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Gary: Rosengart Collection

wharf in Lucerne with the Swiss Alps in the background
Picturesque Lucerne forms the backdrop of the Rosengart Collection

The Rosengart Collection: It All Happened by Accident
Story and Photographs by Gary Singh

he professional art dealer is a profession that only makes sense if you do it with your heart," explains Angela Rosengart, as she leads me through the ground floor of the collection that bears her name. But she warns that an art dealer shouldn't get too attached to the paintings. Then you're in trouble, since you might find it difficult to sell them and maintain the business.

Angela Rosengart
Angela Rosengart is a living connection to Picasso, Chagall, Matisse and Klee

Angela's father Siegfried passed away in 1985 after a lucrative career as one of Europe's most distinguished art dealers, based in Lucerne. Together, he and Angela ran the business for decades, often purchasing works for their own personal appreciation rather than for any intention of moving them as product. Being close friends with Pablo Picasso, Marc Chagall and several renowned artists, the Rosengarts amassed an unrivalled collection. They purchased pieces by their own subjective choice, for their own personal reasons. As dealers, they knew everyone from Miro to Matisse.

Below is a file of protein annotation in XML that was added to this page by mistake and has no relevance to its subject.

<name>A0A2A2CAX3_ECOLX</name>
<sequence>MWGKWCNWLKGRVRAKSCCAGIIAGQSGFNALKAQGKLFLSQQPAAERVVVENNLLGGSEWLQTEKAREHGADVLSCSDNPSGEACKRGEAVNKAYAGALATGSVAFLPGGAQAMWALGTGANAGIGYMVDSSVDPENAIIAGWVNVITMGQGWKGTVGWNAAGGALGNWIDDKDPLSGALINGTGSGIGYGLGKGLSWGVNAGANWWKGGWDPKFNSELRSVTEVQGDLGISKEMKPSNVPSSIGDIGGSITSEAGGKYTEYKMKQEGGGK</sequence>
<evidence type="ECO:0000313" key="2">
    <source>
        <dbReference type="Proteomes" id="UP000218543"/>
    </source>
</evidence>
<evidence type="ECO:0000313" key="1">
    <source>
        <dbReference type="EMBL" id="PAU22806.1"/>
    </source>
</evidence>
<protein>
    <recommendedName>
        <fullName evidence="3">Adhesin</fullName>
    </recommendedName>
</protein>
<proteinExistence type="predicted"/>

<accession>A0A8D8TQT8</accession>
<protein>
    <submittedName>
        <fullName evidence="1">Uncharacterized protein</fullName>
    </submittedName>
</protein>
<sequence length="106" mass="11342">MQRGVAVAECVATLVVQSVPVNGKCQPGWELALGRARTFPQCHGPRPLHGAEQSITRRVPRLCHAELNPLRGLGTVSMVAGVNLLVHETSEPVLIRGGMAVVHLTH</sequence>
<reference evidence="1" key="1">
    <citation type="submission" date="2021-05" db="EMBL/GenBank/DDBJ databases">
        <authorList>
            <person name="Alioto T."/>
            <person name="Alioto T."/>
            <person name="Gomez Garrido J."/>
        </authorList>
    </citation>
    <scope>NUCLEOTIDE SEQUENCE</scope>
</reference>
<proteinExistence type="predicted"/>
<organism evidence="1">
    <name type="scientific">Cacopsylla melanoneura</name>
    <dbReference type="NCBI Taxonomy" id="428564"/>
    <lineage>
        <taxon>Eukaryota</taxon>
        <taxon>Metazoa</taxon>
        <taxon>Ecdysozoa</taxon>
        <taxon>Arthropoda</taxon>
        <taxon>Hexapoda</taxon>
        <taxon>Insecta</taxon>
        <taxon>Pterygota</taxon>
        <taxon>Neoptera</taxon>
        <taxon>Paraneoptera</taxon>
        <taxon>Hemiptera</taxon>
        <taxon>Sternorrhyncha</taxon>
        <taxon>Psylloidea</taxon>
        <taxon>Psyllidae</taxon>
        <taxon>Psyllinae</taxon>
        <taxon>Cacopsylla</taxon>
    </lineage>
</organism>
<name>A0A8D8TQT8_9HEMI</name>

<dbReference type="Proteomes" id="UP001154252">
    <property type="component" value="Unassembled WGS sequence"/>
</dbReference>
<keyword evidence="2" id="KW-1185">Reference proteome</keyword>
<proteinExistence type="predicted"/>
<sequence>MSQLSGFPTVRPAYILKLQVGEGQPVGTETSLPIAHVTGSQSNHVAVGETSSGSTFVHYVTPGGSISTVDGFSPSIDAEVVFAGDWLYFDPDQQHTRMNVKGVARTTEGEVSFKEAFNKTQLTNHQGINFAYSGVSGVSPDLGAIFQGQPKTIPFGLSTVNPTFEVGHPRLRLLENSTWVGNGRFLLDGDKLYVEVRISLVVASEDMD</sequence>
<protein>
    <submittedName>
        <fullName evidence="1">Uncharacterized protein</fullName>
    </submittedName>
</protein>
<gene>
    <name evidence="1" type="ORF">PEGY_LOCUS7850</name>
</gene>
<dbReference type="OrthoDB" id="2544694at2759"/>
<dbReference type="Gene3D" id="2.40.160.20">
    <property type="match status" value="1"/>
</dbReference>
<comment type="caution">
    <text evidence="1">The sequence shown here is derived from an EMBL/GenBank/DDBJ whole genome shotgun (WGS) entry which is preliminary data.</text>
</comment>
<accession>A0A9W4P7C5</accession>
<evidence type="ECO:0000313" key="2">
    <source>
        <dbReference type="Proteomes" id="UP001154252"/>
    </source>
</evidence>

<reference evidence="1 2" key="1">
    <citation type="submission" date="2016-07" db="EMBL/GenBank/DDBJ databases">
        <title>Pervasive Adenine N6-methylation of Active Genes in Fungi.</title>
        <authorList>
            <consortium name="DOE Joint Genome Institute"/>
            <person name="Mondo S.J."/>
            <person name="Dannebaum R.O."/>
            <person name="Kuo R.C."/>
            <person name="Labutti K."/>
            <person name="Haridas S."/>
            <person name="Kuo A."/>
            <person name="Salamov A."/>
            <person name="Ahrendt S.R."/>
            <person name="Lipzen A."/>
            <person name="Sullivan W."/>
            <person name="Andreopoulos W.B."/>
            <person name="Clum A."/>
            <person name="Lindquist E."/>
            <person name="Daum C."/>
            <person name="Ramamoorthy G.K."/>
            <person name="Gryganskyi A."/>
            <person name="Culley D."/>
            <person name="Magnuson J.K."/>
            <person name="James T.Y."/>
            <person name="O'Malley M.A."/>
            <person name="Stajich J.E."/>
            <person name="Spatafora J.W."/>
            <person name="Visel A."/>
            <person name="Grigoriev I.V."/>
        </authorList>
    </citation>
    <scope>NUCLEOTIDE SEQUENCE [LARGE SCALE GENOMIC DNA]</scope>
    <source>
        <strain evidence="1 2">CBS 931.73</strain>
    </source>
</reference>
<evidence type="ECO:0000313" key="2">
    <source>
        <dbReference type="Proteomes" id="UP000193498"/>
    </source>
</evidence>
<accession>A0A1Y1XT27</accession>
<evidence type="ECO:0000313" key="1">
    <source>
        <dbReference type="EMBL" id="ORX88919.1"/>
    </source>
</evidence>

The austere neoclassical building at Pilatusstrasse 10 formerly housed the Swiss National Bank, but the Rosengart Collection of over 300 works has occupied the building since 2002. At that time, Angela created a foundation to keep the works and make them available to the public.

Angela hired the Basel-based architect Roger Diener to refurbish the building and make it suitable for a collection of classic modern works. Cosmetically, Diener retained the original structure of the building, but successfully converted it to a museum space with subtle lighting and wide spaces to enhance the viewer's experience of the artwork. Much of the original ornamentation remains. He wanted a simple look — nothing superfluous, nothing grandiose.

"He understood painting and he was fond of old buildings," Angela tells me.